The provincial Conservative government is continuing its push to negate the federal carbon tax.
Premier Doug Ford, Rod Phillips, minister of environment, conservation and parks and Ernie Hardeman, minister of agriculture, visited Veldale Farms near Woodstock in late March to hear from farmers about the effects of the carbon tax.
The meeting was closed to media, but Ford, Phillips and Hardeman gave a wide-ranging press conference before the meeting with representatives from the Ontario Federation of Agriculture, Christian Farmers Federation of Ontario, Grain Farmers of Ontario, Ontario Pork and other farmers.
Why it matters: The visit to Veldale Farms was a rare opportunity for the public to hear Premier Ford’s thoughts on rural issues.
The carbon tax came into effect April 1.
“The carbon tax will have an effect on many businesses in Ontario, not the least of them agriculture,” said Phillips. “Funds that would go to making your operations more efficient and paying your employees and doing the things that you do to run your businesses will instead be going to an unnecessary tax.”
The federal government applied the tax to provinces which do not currently have their own method of pricing carbon, including Ontario. The Ontario government cancelled the previous Liberal government’s cap-and-trade system for carbon pricing.
The idea behind a carbon tax is that those who use more carbon will have to pay extra, while encouraging alternatives which will be tax free. Citizens in Ontario will get some of what they spend on carbon taxes back as an income tax credit, starting with the 2018 tax year.
The Ontario government believes it can meet the goal of a 30 per cent reduction in carbon emissions from the 2005 level. Former Liberal government actions, especially shutting down coal plants, already reduced Ontario carbon emissions by 22 per cent.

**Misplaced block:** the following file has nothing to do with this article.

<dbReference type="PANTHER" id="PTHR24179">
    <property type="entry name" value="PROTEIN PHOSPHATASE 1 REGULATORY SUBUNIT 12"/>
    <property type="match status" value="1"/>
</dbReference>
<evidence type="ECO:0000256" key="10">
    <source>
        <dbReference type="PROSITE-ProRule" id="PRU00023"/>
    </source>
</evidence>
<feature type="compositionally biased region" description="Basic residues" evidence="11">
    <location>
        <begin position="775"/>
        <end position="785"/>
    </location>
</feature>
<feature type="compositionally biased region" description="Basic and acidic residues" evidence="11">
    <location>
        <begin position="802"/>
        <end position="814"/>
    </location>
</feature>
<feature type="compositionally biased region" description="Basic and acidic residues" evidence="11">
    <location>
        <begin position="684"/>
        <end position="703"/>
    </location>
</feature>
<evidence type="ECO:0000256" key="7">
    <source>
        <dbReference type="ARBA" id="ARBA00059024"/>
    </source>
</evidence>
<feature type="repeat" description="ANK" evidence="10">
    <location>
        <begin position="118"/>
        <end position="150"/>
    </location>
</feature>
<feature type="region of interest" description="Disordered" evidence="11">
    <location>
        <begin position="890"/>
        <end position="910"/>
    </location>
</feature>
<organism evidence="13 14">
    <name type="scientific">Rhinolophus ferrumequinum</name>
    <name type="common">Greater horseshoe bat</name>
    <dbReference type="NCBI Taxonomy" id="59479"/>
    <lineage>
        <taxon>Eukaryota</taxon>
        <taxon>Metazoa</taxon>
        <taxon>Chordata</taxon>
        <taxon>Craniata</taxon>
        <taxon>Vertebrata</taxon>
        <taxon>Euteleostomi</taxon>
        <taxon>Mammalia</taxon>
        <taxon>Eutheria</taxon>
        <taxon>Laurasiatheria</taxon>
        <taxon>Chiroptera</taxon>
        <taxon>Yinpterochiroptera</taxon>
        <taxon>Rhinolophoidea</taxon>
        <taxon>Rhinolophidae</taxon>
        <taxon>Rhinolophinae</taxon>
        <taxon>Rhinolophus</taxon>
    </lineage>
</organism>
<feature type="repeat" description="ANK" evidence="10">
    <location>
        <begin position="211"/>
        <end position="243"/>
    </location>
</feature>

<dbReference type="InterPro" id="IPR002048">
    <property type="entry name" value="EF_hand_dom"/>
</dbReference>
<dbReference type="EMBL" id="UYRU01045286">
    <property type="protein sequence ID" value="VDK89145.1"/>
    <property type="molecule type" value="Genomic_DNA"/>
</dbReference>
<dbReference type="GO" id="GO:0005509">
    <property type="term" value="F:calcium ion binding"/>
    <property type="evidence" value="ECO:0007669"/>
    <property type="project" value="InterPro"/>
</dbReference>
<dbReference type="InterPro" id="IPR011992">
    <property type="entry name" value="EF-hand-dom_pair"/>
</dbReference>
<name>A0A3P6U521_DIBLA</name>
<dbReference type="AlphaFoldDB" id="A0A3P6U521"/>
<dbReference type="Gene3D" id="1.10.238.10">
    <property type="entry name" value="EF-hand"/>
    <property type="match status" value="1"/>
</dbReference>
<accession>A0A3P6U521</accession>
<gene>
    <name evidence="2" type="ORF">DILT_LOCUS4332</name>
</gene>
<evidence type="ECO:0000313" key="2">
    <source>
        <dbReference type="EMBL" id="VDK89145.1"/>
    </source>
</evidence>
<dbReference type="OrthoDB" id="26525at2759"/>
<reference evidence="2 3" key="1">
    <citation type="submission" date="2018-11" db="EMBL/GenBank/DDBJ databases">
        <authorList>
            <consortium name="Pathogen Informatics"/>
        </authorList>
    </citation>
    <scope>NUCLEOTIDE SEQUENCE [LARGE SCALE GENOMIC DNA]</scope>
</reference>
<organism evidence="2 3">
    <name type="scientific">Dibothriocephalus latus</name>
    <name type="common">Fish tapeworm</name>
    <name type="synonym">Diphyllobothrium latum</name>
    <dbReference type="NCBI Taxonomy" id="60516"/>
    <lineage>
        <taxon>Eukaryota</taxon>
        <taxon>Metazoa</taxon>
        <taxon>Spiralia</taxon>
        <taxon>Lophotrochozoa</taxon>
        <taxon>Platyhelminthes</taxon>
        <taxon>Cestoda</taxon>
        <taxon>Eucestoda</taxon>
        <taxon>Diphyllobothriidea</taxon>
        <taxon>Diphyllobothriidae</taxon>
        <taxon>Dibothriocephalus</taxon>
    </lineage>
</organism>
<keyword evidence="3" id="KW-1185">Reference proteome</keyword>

The rest of the country’s carbon emissions have risen by three per cent. Ford said that a tax isn’t needed to get to the 30 per cent reduction level.
“We don’t need a carbon tax to reduce emissions,” he said.
The province is taking the federal government to court, along with other provinces, and is also creating its own plan.
Phillips acknowledged that farmers have had a role to play in sequestering carbon and managing their farms in an environmentally beneficial way. He said in response to a question from Farmtario, that the government’s plan is looking at a credit system for carbon sequestration.
“We also want to make sure we are looking at and incenting the modern approaches to agriculture.”
High speed internet
The federal and provincial governments continue to invest in high speed internet, although the timelines continue to be a decade out for many areas.
Ford said that the province will continue to invest in broadband internet for rural areas and that he hears the concern regularly.
“It’s absolutely critical that people are connected now,” he said. He also pointed out the province’s investment in natural gas, helping to give another 30,000 households access to natural gas.
High speed rail
The premier and agriculture minister showed little enthusiasm for high speed rail, at the roundtable meeting.
A proposal for a high speed rail line from London to Toronto, that would be eventually expanded to Windsor, would have run through prime farmland between London and Kitchener.
The province has created its own environmental assessment panel that will now look at other corridors other than the one proposed following the main electricity corridor from London to Kitchener.
“I don’t like going through farmers’ fields and taking land off them,” said Ford. “I just don’t like going there and taking people’s land. It’s not the right thing to do. There will be an announcement.”
Hardeman said that the broader picture of transit in southern Ontario will be examined.
“We do not have the amount of population moving, that high speed rail would be the fastest route. We need to improve the system we have an add onto that as we move along,” he said.